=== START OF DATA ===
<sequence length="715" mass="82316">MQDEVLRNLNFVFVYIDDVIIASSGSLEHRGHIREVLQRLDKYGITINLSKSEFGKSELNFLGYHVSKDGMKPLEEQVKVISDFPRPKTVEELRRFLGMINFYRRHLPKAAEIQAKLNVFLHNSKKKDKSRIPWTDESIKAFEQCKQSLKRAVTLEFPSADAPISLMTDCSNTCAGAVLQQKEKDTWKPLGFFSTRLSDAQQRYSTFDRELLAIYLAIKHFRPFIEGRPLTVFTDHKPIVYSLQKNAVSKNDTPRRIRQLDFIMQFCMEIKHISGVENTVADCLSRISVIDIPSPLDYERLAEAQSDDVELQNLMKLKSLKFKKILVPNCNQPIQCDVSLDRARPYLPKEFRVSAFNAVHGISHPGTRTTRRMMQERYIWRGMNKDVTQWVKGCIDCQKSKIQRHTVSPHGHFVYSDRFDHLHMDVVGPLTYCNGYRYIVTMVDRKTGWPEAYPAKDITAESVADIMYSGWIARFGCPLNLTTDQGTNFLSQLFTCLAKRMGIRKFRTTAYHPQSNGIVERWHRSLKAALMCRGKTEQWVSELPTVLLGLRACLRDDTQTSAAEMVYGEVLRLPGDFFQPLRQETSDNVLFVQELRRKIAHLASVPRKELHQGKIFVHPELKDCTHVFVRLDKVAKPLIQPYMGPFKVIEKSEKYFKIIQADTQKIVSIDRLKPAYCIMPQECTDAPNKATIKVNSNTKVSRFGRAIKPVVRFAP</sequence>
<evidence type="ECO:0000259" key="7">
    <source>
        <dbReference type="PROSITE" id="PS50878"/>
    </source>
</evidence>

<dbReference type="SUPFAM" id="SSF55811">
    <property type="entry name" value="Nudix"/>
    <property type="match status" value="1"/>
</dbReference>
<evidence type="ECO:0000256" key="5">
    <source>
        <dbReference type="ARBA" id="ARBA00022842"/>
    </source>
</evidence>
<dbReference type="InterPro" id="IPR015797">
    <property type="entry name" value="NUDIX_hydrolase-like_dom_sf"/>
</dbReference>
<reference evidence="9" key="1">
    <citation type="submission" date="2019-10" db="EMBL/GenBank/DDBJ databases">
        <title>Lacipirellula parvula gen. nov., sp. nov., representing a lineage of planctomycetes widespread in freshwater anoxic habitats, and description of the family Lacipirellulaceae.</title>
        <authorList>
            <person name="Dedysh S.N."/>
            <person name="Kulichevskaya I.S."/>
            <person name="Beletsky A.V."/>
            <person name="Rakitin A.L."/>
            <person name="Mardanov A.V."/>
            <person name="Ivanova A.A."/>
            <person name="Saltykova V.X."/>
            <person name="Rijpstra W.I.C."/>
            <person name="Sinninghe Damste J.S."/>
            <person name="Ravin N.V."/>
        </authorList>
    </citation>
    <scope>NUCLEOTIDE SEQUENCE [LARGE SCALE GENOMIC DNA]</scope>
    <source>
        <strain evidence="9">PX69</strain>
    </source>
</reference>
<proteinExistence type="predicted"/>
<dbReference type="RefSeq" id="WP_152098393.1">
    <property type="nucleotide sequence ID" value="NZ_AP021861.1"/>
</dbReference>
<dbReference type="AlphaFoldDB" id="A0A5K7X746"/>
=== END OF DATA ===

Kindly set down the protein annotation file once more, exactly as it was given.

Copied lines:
<sequence length="715" mass="82316">MQDEVLRNLNFVFVYIDDVIIASSGSLEHRGHIREVLQRLDKYGITINLSKSEFGKSELNFLGYHVSKDGMKPLEEQVKVISDFPRPKTVEELRRFLGMINFYRRHLPKAAEIQAKLNVFLHNSKKKDKSRIPWTDESIKAFEQCKQSLKRAVTLEFPSADAPISLMTDCSNTCAGAVLQQKEKDTWKPLGFFSTRLSDAQQRYSTFDRELLAIYLAIKHFRPFIEGRPLTVFTDHKPIVYSLQKNAVSKNDTPRRIRQLDFIMQFCMEIKHISGVENTVADCLSRISVIDIPSPLDYERLAEAQSDDVELQNLMKLKSLKFKKILVPNCNQPIQCDVSLDRARPYLPKEFRVSAFNAVHGISHPGTRTTRRMMQERYIWRGMNKDVTQWVKGCIDCQKSKIQRHTVSPHGHFVYSDRFDHLHMDVVGPLTYCNGYRYIVTMVDRKTGWPEAYPAKDITAESVADIMYSGWIARFGCPLNLTTDQGTNFLSQLFTCLAKRMGIRKFRTTAYHPQSNGIVERWHRSLKAALMCRGKTEQWVSELPTVLLGLRACLRDDTQTSAAEMVYGEVLRLPGDFFQPLRQETSDNVLFVQELRRKIAHLASVPRKELHQGKIFVHPELKDCTHVFVRLDKVAKPLIQPYMGPFKVIEKSEKYFKIIQADTQKIVSIDRLKPAYCIMPQECTDAPNKATIKVNSNTKVSRFGRAIKPVVRFAP</sequence>
<evidence type="ECO:0000259" key="7">
    <source>
        <dbReference type="PROSITE" id="PS50878"/>
    </source>
</evidence>

<dbReference type="SUPFAM" id="SSF55811">
    <property type="entry name" value="Nudix"/>
    <property type="match status" value="1"/>
</dbReference>
<evidence type="ECO:0000256" key="5">
    <source>
        <dbReference type="ARBA" id="ARBA00022842"/>
    </source>
</evidence>
<dbReference type="InterPro" id="IPR015797">
    <property type="entry name" value="NUDIX_hydrolase-like_dom_sf"/>
</dbReference>
<reference evidence="9" key="1">
    <citation type="submission" date="2019-10" db="EMBL/GenBank/DDBJ databases">
        <title>Lacipirellula parvula gen. nov., sp. nov., representing a lineage of planctomycetes widespread in freshwater anoxic habitats, and description of the family Lacipirellulaceae.</title>
        <authorList>
            <person name="Dedysh S.N."/>
            <person name="Kulichevskaya I.S."/>
            <person name="Beletsky A.V."/>
            <person name="Rakitin A.L."/>
            <person name="Mardanov A.V."/>
            <person name="Ivanova A.A."/>
            <person name="Saltykova V.X."/>
            <person name="Rijpstra W.I.C."/>
            <person name="Sinninghe Damste J.S."/>
            <person name="Ravin N.V."/>
        </authorList>
    </citation>
    <scope>NUCLEOTIDE SEQUENCE [LARGE SCALE GENOMIC DNA]</scope>
    <source>
        <strain evidence="9">PX69</strain>
    </source>
</reference>
<proteinExistence type="predicted"/>
<dbReference type="RefSeq" id="WP_152098393.1">
    <property type="nucleotide sequence ID" value="NZ_AP021861.1"/>
</dbReference>
<dbReference type="AlphaFoldDB" id="A0A5K7X746"/>